WHO: Miroslav Tichy, Foto Ada
WHAT: Miroslav Tichy and Foto Ada
WHERE: Robert Koch Gallery
49 Geary Street
San Francisco, CA, 94108
WHEN: June 17 - August 28, 2010
WHY: Because photography can run the gamut and still look beautiful.
Miroslav Tichy spent decades chronicling of the female form in his hometown of Kyjov, using cameras he made from cardboard tubes, rubber bands, and wooden spools, with lenses of Plexiglas that he polished with sandpaper, ashes, and toothpaste. Tichy's voyeuristic wanderings with his camera produced images that transform fragments of everyday life into something more mysterious and poetic.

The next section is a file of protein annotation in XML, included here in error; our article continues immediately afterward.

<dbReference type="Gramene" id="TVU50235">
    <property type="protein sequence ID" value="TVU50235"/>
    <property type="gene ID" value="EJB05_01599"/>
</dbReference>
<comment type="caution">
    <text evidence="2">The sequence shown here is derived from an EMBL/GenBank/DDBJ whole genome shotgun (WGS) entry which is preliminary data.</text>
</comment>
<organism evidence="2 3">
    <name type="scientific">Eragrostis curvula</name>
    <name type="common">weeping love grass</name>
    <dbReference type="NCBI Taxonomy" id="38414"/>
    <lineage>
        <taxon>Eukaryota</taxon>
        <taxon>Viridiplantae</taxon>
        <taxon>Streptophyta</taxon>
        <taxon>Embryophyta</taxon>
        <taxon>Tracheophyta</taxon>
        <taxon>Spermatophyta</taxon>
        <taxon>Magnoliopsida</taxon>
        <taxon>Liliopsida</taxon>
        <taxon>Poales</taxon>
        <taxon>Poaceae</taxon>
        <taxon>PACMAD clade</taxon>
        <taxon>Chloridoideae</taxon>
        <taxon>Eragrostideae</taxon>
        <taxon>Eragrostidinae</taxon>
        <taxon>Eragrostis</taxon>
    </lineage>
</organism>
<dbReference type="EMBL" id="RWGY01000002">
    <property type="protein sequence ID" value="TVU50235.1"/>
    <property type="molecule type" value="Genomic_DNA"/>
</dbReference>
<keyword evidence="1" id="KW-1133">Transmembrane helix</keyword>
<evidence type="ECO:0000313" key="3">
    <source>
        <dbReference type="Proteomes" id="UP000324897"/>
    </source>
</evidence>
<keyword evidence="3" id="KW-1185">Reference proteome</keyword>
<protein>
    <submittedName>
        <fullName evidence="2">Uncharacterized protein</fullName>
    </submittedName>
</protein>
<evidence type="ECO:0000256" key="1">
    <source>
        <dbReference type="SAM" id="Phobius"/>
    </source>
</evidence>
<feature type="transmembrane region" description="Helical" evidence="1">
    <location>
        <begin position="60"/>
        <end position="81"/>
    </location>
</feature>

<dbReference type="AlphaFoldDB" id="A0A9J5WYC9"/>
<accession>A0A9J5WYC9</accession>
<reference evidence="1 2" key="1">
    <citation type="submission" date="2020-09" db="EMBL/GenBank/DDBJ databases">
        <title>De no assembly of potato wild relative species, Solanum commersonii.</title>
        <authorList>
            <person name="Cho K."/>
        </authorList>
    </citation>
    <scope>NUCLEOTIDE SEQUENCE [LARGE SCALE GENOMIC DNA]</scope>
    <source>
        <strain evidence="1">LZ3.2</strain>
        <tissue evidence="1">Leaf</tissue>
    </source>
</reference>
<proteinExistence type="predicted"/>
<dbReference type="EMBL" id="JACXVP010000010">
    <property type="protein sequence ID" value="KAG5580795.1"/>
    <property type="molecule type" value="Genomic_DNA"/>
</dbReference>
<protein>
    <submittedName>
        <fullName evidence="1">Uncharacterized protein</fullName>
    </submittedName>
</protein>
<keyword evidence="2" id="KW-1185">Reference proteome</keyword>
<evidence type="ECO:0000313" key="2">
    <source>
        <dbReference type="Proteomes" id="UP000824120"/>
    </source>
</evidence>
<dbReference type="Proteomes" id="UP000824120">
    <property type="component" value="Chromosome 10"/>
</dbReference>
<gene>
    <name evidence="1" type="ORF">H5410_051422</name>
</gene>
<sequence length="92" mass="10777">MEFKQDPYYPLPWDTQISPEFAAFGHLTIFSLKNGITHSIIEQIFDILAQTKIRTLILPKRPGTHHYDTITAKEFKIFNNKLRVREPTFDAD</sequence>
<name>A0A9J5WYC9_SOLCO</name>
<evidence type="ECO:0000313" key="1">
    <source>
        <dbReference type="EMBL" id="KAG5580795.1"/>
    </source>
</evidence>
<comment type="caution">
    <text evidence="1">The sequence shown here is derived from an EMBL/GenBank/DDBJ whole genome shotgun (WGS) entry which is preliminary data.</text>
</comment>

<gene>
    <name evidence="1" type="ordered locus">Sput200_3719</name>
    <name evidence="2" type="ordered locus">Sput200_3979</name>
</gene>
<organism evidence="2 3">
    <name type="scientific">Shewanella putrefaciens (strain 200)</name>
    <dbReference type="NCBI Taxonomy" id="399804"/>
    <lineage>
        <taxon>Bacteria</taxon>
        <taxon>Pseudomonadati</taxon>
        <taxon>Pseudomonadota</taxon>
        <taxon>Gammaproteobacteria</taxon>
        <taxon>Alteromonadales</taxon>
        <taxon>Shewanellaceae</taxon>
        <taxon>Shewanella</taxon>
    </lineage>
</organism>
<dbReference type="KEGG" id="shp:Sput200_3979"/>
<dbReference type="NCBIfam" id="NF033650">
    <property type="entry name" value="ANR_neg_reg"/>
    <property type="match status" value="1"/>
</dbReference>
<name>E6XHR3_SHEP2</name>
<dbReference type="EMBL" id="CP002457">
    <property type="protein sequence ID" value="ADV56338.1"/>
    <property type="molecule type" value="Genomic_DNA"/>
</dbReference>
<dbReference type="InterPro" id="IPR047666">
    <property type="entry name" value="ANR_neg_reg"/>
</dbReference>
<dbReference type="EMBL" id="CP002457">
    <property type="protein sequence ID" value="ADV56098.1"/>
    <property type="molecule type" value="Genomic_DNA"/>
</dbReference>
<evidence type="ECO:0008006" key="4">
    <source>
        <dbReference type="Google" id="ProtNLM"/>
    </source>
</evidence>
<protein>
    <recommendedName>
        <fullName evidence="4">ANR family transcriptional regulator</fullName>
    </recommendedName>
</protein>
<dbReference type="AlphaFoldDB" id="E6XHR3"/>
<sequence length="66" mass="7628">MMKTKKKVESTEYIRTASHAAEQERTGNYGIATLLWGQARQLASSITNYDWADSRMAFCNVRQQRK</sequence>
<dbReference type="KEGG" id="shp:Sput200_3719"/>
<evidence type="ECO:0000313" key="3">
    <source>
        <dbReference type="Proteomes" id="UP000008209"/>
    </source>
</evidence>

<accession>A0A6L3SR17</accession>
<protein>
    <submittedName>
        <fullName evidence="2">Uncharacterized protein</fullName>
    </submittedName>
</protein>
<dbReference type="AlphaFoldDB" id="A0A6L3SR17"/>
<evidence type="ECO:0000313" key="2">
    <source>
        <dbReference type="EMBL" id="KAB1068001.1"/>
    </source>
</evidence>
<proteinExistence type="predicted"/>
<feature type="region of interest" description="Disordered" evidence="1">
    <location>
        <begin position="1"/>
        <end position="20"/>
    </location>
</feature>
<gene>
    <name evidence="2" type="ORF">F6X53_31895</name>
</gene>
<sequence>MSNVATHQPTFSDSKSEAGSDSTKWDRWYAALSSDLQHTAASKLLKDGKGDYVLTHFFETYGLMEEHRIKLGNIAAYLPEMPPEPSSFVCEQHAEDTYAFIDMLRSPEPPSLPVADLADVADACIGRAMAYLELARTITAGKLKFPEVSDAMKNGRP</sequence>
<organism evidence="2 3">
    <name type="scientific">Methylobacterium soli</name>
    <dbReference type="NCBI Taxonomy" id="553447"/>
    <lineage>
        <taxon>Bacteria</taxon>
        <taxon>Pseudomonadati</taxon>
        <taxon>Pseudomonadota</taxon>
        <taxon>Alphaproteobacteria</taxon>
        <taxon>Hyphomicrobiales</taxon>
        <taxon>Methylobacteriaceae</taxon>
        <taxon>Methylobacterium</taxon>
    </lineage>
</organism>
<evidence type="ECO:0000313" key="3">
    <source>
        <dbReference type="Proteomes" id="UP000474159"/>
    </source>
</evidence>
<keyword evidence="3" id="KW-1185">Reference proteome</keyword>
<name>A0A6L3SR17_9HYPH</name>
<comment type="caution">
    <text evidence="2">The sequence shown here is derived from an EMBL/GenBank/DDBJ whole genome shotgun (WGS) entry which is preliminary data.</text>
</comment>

The photo-montages by the Hungarian artist Foto Ada depict the anxious mood of the Industrialized West during the period of the late 1930s to World War II. Foto Ada's photo-montages are surreal and often humorous, as well as being a biting commentary on Nazi propaganda and the onset of the Second World War.
(From: Robert Koch Gallery)
Exhibition Spotlight is an at-a-glace look at an artist's work we think you should know about.
Every Friday, HuffPost's Culture Shift newsletter helps you figure out which books you should read, art you should check out, movies you should watch and music should listen to. Learn more